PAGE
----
Who called Indian Indians

Origin and discovery of the Indians

The term "Indians" is a common name for the indigenous people of North America north of Mexico with the exception of the Eskimos (Unit).

Northeast Asia was originally the native home of the Indians. They lived in Siberia during the last ice age and migrated in small groups over the frozen one for thousands of years Bering Strait, which at that time connected Siberia with Alaska, first to Alaska and then on to North America and South America - to the so-called "New World". The Inuit (also called Eskimos), on the other hand, only came in a later wave of immigration Indians in contrast to the European immigrants too "The Native Americans" or "Indigenous Peoples of America". The term "Indian" (originally Spanish: "indios") goes back to the error of the European seafarers, who wrongly believed to have landed in East Asia, which was then commonly referred to as India.

Because as Christoph Columbus , an Italian navigator in the service of Spain, in 1492 by the western sea route America discovered for the Europeans, he initially believed to have gone ashore in India.

On August 3, 1492, three ships set sail from the Spanish port of the Andalusian town of Palos de la Frontera. 71 days after their departure, on October 12, 1492, the ships of Christopher Columbus finally reached the New World. Columbus went ashore on an island in the Bahamas, called Guanahani by the locals, and was firmly convinced that he had reached East Asia with his crew. The inhabitants he met here belonged to the Arawak (Aruak) tribe. The first encounters with the indigenous Arawak people were extremely peaceful. In his logbook, Christopher Columbus described them as "innocent" and "generous". At the same time, however, he always saw them as future subjects or even as slaves. Christopher Columbus died on May 20th. in 1506 in Valladolid. He probably died believing that he had discovered the western sea route to East Asia. After Columbus discovered America (for the Europeans), cruel wars of conquest began against the natives and half a century later almost all of Central America was conquered and the Indian population largely exterminated. Even after the seafarers had recognized their mistake - where they actually went ashore - they kept the term “Indians”. In this context it is also important to say that Columbus “discovered America for the Europeans”, because the history books often erroneously state that “Columbus discovered America”. Ultimately, however, Christopher Columbus had actually only got lost on the coast of a supposedly new continent - but the ancestors of the "Indians" had discovered him much earlier.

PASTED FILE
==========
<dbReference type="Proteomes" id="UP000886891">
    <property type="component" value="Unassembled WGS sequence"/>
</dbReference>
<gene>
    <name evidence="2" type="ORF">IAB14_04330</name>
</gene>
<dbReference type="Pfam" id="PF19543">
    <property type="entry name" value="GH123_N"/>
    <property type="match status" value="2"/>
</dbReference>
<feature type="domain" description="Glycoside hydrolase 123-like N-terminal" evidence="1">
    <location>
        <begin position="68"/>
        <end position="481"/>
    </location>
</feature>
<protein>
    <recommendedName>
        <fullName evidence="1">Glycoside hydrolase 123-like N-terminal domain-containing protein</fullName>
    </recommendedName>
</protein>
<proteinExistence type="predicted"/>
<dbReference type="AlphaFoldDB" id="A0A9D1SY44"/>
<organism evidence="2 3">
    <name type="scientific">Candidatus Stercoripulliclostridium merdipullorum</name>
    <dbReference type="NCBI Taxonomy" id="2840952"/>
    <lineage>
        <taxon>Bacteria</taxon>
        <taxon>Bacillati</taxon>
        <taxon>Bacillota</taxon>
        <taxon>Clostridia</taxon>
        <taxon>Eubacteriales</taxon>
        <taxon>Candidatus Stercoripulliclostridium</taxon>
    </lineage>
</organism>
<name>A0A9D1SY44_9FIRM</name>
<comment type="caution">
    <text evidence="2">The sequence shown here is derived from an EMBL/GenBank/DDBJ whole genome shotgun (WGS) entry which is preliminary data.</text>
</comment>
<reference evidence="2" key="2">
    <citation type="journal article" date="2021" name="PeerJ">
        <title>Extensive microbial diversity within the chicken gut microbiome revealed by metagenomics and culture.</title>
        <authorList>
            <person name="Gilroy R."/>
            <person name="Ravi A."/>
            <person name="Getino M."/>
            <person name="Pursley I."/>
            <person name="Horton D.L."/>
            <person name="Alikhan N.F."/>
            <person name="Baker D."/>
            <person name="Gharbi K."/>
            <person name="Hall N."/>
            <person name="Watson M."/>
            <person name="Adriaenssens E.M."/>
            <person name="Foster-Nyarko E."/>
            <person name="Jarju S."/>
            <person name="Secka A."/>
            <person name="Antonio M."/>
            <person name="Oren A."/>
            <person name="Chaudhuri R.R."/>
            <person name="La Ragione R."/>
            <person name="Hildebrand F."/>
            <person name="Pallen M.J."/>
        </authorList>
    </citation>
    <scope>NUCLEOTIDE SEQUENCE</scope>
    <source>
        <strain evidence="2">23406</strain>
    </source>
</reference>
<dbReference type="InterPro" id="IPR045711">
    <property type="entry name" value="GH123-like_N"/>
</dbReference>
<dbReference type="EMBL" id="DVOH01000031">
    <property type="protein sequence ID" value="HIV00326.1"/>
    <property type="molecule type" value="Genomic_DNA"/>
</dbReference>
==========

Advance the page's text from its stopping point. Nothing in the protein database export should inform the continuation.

The North American Indians were later often considered contemptuous by the Europeans "Red skins" designated.

This probably goes back to encounters with Indians and Indian tribes who wore red body paint. Because the skin color of the Indians is of course not red, but a shade of brown in various shades. The members of some tribes only know the custom of painting themselves with red paint on certain ceremonial occasions. Red stands for the color of blood, a symbol of life. Hence, they were colloquially called "Redskin" or "Red Man" denotes what is now considered a swear word and should not be used when speaking of the Indian peoples with their long tradition.
"Indianer" is the German term for the English word "Indians", which the northern European colonial powers used to describe the natives of North America in particular. In South and Central America, on the other hand, the pre-European inhabitants were called "Indians" in Spanish. "Indians", "Indians" or "Indians" is a collective term used by Europeans that includes many different ethnic groups and tribes, some of which differ from one another culturally Rather, a multitude of different tribes with the most diverse cultures and religions lived there in all regions of North America. Source:
Image 1: http://www.loc.gov/rr/print/
Credit Line: Library of Congress, Prints & Photographs Division, [reproduction number, e.g., LC-USZ62-90145] Image 2: http://www.loc.gov/rr/print/
Credit Line: Library of Congress, Prints & Photographs Division, [reproduction number, e.g., LC- LC-USZC2-1687 Image 3: http://www.loc.gov/rr/print/
Credit Line: Library of Congress, Prints & Photographs Division, [reproduction number, eg, LC-USZ62-105062 Image 4: http://de.wikipedia.org/wiki/Bild:Kolumbus-landet-auf-guanahani_1-860x1315. jpg
Christopher Columbus lands on the island of Guanahani
Based on an allegedly contemporary Spanish illustration